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Articles   |    
Educational Gradients in Psychotropic Medication Use Among Older Adults in Costa Rica and the United States
Marisa Elena Domino, Ph.D.; William H. Dow, Ph.D.; Fernando Coto-Yglesias, M.D.
Psychiatric Services 2014; doi: 10.1176/appi.ps.201300092
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Dr. Domino is with the Department of Health Policy and Management, University of North Carolina, Chapel Hill (e-mail: domino@unc.edu). Dr. Dow is with the Division of Health Policy and Management, University of California, Berkeley. Dr. Coto-Yglesias is with the Department of Geriatric Medicine, National Geriatrics and Gerontology Hospital, Caja Costarricense de Seguro Social, San Jose, Costa Rica.

Copyright © 2014 by the American Psychiatric Association

Abstract

Objective  The relationship of education, psychiatric diagnoses, and use of psychotropic medication has been explored in the United States, but little is known about this relationship in poorer countries, despite the high burden of mental illness in these countries. This study estimated educational gradients in diagnosis and psychotropic drug use in the United States and Costa Rica, a middle-income country with universal health insurance.

Methods  Analyses were conducted by using data of older adults (≥60) from the 2005 U.S. Medical Expenditure Panel Survey (N=4,788) and the 2005 Costa Rican Longevity and Healthy Aging Study (N=2,827). Logistic regressions examined the effect of education level (low, medium, or high) and urban residence on the rates of self-reported mental health diagnoses, screening diagnosis, and psychotropic medication use with and without an associated psychiatric diagnosis.

Results  Rates of self-reported diagnoses were lower in the United States (12%) than in Costa Rica (20%), possibly reflecting differences in survey wording. In both countries, the odds of having depression were significantly lower among persons with high education. In Costa Rica, use of psychotropic medication among persons with self-reported diagnoses increased by education level.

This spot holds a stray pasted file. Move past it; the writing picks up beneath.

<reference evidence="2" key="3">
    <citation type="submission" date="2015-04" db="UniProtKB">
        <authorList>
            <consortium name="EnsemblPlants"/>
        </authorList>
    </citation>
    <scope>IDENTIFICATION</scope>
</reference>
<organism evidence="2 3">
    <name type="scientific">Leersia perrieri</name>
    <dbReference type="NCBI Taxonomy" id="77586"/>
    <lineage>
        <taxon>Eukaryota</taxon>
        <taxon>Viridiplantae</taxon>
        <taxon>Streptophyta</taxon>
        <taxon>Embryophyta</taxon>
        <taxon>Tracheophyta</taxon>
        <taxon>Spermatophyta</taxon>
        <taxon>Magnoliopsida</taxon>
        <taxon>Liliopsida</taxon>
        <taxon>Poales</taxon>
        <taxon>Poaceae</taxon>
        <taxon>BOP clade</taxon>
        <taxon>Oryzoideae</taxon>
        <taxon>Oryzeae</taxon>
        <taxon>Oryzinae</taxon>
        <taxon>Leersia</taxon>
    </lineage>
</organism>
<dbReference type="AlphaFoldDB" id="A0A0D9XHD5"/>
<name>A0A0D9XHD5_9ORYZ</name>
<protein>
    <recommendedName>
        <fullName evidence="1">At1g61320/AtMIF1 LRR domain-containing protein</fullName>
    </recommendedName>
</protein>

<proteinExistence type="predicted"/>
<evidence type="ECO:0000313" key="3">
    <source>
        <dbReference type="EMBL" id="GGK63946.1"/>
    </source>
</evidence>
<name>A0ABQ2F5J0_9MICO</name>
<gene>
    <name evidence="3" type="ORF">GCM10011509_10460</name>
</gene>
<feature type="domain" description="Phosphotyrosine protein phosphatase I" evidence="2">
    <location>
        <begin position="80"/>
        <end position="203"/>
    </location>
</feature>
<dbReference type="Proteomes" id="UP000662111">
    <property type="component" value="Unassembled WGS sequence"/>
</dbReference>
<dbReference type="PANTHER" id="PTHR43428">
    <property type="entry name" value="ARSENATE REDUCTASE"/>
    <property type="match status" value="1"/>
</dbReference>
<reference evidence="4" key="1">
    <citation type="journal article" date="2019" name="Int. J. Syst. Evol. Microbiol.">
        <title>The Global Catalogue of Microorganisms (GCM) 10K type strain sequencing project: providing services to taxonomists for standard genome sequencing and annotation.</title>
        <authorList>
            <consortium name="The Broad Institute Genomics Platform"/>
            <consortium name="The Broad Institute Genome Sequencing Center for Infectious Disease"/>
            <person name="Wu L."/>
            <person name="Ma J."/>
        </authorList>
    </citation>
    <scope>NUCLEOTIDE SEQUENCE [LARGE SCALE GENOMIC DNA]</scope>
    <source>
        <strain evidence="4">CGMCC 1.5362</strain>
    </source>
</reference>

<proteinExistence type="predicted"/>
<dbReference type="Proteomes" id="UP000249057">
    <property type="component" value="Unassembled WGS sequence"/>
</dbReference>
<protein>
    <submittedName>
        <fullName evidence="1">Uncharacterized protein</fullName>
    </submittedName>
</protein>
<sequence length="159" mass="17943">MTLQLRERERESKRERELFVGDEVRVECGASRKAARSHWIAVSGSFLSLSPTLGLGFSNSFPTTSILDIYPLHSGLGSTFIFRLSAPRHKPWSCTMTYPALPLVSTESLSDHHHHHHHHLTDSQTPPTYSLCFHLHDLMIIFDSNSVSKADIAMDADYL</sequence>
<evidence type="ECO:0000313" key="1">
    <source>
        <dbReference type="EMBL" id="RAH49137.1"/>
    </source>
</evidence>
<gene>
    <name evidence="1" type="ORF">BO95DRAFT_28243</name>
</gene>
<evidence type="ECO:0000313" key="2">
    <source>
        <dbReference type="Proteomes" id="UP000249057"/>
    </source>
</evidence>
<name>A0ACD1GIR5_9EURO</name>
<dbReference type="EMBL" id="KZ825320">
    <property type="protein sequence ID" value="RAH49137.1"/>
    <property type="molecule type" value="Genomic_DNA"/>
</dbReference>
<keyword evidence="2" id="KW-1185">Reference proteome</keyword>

Conclusions  The educational gradients in medication use were different in the United States and Costa Rica, and stigma and access to care in these countries may play an important role in these differences, although type of insurance did not affect educational gradients in the United States. These analyses increase the evidence of the role of education in use of the health care system.

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Table 1Characteristics of older participants in nationally representative surveys from Costa Rica and the United Statesa
Table Footer Note

a Data for Costa Rica were from the Costa Rican Longevity and Healthy Aging Study (CRELES), a probabilistic sample of noninstitutionalized adults age ≥60, from 2005. Data for the United States were from the Medical Expenditure Panel Survey (MEPS) of the noninstitutionalized civilian population, also from 2005, but only data from respondents who were age ≥60 were included.

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b In the CRELES, the Geriatric Depression Scale was used to identify mild or severe depression, and in the MEPS, the Patient Health Questionnaire–2 was used to identify probable depression.

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c Among U.S. adults, low education was defined as less than high school; medium education, high school graduate; and high education, some college or postsecondary education. Among adults in Costa Rica, low education was defined as ≤2 years of primary education; medium education, completed primary education; and high education, some postprimary education.

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d Defined as living in a metropolitan statistical area (MSA) (United States) or by census block (Costa Rica)

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Table 2Odds of self-reporting a mental health diagnosis and screening positive for depression among older adults from Costa Rica and the United States, by characteristica
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a Data for Costa Rica were from the Costa Rican Longevity and Healthy Aging Study, a probabilistic sample of noninstitutionalized adults age ≥60, from 2005. Self-reported diagnosis was not available for all participants. Data for the United States were from the Medical Expenditure Panel Survey (MEPS) of the noninstitutionalized civilian population, also from 2005, but only data from respondents who were age ≥60 were included.